Q. What is your favorite thing about being a writer?
I love spending far too much time researching the little nothing bits, getting them just right and inserting them in a way that feels completely natural. Then, months or years later, having someone point one of them out and say something like, “Wow! Did you know THAT also means THAT? How serendipitous for you! It’s almost like you planned it!” To which I usually respond, “Wow! Really? It does? I had no idea!”
Q. What is your least favorite part of being a writer?
I love spending far too much time researching . . . Um, okay, seriously? I hate that writing isn’t my job. Writing is still just a hobby for me. I have to fit it in around my paying job. I’m so fresh in the mornings, but between getting the kids off, and house chores, and getting ready for work, I’m lucky if I can get more than sixty minutes to write. I’m more likely to have time in the evenings. Of course, by that time, I’m usually exhausted, mentally and physically. As a result, a lot of my writing is done when I’m not at my best. That’s my least favorite part.
Q. What can you tell us about the next book in The Moon Realm series?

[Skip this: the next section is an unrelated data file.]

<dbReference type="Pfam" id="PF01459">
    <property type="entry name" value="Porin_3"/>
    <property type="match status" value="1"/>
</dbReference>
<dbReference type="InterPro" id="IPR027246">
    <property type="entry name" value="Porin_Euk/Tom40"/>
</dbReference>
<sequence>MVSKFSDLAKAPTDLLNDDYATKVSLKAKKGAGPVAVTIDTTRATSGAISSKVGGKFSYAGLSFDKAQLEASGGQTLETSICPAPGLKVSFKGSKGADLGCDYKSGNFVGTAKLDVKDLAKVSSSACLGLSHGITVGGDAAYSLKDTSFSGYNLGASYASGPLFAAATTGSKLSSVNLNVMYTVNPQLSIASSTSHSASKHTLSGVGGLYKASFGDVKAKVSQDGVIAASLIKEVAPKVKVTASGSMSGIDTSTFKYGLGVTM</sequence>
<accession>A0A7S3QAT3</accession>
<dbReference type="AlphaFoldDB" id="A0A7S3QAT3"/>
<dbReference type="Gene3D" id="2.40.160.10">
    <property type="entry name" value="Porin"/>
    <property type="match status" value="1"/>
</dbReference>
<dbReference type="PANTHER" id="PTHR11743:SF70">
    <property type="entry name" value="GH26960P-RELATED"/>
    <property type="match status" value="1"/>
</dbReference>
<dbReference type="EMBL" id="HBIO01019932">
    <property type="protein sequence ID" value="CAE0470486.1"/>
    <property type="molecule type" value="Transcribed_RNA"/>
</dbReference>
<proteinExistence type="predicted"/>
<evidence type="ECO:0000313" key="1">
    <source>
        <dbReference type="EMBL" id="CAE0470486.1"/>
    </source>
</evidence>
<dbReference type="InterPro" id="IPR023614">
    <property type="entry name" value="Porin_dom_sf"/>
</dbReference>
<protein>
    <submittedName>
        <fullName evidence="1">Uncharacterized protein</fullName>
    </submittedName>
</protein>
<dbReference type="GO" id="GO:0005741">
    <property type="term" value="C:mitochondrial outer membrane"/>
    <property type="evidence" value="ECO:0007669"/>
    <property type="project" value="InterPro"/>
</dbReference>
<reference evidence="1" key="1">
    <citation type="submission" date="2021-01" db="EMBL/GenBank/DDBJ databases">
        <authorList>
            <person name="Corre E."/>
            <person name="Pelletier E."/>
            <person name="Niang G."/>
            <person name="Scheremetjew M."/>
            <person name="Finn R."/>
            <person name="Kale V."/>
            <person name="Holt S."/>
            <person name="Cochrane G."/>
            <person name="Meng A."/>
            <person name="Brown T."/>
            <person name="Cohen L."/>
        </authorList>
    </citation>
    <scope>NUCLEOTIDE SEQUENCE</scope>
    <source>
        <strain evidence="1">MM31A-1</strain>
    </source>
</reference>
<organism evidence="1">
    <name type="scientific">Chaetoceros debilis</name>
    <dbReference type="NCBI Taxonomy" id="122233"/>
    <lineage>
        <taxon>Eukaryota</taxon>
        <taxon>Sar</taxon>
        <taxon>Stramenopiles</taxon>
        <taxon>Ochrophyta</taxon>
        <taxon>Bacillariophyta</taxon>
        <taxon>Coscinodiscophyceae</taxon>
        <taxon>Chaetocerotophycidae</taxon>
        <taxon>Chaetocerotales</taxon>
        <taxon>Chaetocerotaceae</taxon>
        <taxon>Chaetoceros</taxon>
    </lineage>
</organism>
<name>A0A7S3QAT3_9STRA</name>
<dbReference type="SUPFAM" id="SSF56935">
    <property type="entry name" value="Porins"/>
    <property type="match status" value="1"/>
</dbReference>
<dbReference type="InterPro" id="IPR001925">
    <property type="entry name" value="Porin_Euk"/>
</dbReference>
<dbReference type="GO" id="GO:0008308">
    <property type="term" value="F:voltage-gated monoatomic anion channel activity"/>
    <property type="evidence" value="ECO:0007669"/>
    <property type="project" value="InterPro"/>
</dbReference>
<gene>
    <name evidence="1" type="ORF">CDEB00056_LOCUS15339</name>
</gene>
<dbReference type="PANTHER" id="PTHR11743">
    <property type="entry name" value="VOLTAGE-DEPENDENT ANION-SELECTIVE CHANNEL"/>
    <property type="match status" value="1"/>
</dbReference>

The Dragondain, book two in the Moon Realm Series, puts Jasper’s character front and center. Lily still gets a lot of face time, she even gets to steal a few scenes, but I’ve always felt this was Jasper’s book.
Ironically, just as Lily is attempting to reform her lying ways, Jasper is taking his first steps in the opposite direction. You see, Lily and Jasper are very much two sides of the same coin, each bringing a different set of skills to the party. While Lily is very big picture, Jasper’s expertise is getting through the here and now. Jasper really needs Lily to give him direction, and Lily really needs Jasper so solve certain tasks. But during their journey in the series, they’re both learning from each other, bettering themselves, and becoming better rounded individuals.
Q. What advice would you give aspiring writers?
Read the genre you want to write until your eyeballs fall out. Then put them back in and read some more. Repeat.
Make sure your novel's word count matches the target genre you're writing for. And remember, first-time novelists don't—as a rule—get to break rules.
If you think your novel is all finished, it isn't—get back to work. Repeat.
When you finish editing it, and you're sure it's ready, print it out double spaced and edit it on paper. Repeat.
Get thee to an editor, or do not pass go.
Go to writers' conferences and take advantage of their workshops and writers' critiques with real live editors and agents.
Join a local writers' group. Listen to criticism of your work. If one person in the group thinks you need to change something in particular, it's probably fine. If three or more people in the group think it needs to change, you've got work to do.